In partnership with Special Olympics Southern California and the Los Angeles Police Department, the Rams hosted the inaugural Law Enforcement Torch Run (LETR) Unified Flag Football Tournament on Saturday, December 15. The tournament featured 16 teams comprised of 80 Special Olympics athletes and 80 law enforcement officers. The two finalists of the single-elimination style tournament played in the Championship game at the Los Angeles Memorial Coliseum before the Rams played the Eagles on Sunday Night Football.
“If we win, that’ll be so great,” said Special Olympics athlete Nate Bush, “But if we lose, that’s ok because we’re here together, all doing our best to play some football.”
All 160 of the participating athletes and law enforcement officers were recognized on the 5-yard line during the SNF matchup, and the winning team had the opportunity to light the Coliseum torch prior to kickoff. Each of the teams were represented by officers and sheriffs from across Los Angeles, El Monte, Orange County, Redlands and Ventura. Through sponsorships and peer-to-peer funding, the LETR Unified Flag Football Tournament raised a total of $18,500 in support of Special Olympics.
“This experience was really humbling, and it makes you realize how you can take some of the little things for granted,” said Eddie Herrera, an officer with the Redlands Police Department. “You can tell how excited they are and how much commitment they have. They’re all here because they love football. I think this is a perfect type of event because it’s an opportunity for them to bond with one another.”
As a former NFL player, Rams Community Affairs and Engagement Manager Johnathan Franklin understands how the power of sport can unite people from all walks of life. While the tournament provided athletes and officers with a competitive environment, Franklin couldn’t help but notice the camaraderie displayed amongst all the teams.
“These athletes are highly talented and competitive, but I really appreciate the unity displayed by each team. You can tell these athletes are here because they love the game of football and they care about each other,” said Franklin. “One of the Rams’ main goals is to focus resources on efforts to engage and positively impact the Los Angeles community. Alongside our community heroes with LAPD and other surrounding areas, we’re able to provide a platform for Special Olympic athletes to showcase their abilities, skills and courage along with an opportunity to connect and form relationships with people in their community who support them.”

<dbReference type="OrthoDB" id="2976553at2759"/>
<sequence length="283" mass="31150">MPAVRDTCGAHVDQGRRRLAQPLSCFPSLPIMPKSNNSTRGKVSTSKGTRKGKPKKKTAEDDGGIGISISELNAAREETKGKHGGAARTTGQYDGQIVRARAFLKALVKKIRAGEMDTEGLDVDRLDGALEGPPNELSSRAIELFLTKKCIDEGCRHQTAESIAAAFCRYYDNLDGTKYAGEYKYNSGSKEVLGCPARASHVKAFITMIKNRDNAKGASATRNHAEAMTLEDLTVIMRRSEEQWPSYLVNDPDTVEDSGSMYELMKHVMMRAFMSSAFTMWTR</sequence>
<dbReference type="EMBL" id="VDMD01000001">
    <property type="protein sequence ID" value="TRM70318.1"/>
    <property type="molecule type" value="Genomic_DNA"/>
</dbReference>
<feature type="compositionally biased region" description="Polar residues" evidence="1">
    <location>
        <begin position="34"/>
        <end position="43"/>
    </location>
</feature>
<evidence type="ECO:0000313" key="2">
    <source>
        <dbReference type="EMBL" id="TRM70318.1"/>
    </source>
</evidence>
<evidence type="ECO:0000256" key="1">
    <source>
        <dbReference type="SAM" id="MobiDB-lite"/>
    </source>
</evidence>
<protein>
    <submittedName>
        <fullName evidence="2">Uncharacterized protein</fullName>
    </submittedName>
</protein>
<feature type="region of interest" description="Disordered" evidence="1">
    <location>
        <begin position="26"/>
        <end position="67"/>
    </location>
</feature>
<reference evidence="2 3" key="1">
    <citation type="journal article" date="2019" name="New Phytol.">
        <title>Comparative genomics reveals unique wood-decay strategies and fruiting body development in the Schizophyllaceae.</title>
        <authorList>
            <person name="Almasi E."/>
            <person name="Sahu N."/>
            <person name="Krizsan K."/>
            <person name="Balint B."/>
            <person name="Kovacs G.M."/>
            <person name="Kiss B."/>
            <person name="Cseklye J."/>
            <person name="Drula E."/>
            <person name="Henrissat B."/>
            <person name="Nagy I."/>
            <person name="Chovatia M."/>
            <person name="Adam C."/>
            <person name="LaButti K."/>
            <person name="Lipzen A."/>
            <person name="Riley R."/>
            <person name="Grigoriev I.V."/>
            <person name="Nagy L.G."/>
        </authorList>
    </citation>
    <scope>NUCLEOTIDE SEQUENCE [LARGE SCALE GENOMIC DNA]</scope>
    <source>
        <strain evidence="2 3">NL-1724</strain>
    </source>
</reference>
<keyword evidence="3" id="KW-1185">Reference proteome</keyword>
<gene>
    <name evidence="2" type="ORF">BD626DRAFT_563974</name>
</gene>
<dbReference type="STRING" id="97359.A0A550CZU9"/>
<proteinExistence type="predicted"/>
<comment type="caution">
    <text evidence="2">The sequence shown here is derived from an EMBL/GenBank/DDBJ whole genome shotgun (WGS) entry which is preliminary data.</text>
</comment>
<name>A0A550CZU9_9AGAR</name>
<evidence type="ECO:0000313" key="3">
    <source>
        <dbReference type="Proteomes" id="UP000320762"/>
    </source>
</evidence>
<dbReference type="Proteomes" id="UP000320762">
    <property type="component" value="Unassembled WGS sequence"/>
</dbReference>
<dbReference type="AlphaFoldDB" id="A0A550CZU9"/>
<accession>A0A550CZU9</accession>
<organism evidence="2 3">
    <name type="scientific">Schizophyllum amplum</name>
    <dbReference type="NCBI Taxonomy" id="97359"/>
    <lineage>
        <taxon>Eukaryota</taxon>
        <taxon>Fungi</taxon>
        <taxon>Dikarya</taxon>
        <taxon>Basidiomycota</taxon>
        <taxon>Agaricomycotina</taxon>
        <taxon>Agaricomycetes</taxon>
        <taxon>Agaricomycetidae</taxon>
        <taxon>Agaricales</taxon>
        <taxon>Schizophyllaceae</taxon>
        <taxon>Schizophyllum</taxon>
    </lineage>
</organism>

Additional volunteers on-hand to support the SOSC athletes and law enforcement officers were Rams cheerleaders and participants of the RISE with the Rams program, which is a season-long leadership and community building program that featured student-athletes on Morningside High School (Inglewood) and Oaks Christian High School’s (Westlake Village) varsity football teams. The collaboration was designed to build relationships between two LA area schools with a cross-section of socioeconomic backgrounds, and to build leadership, understanding, and cultural competency to athletes and coaches.
Rams Tight End Tyler Higbee and Punter Johnny Hekker also chose to support Special Olympics as their causes for the NFL’s annual My Cause My Cleats campaign, wearing the cleats during the SNF showdown against the Eagles. Images of Higbee and Hekker’s cleats can be viewed here.
Special Olympics Southern California transforms lives through the joy of sport and is currently the world’s largest sports organization for people with intellectual disabilities, with 4.4 million athletes in 170 countries and millions more volunteers and supporters.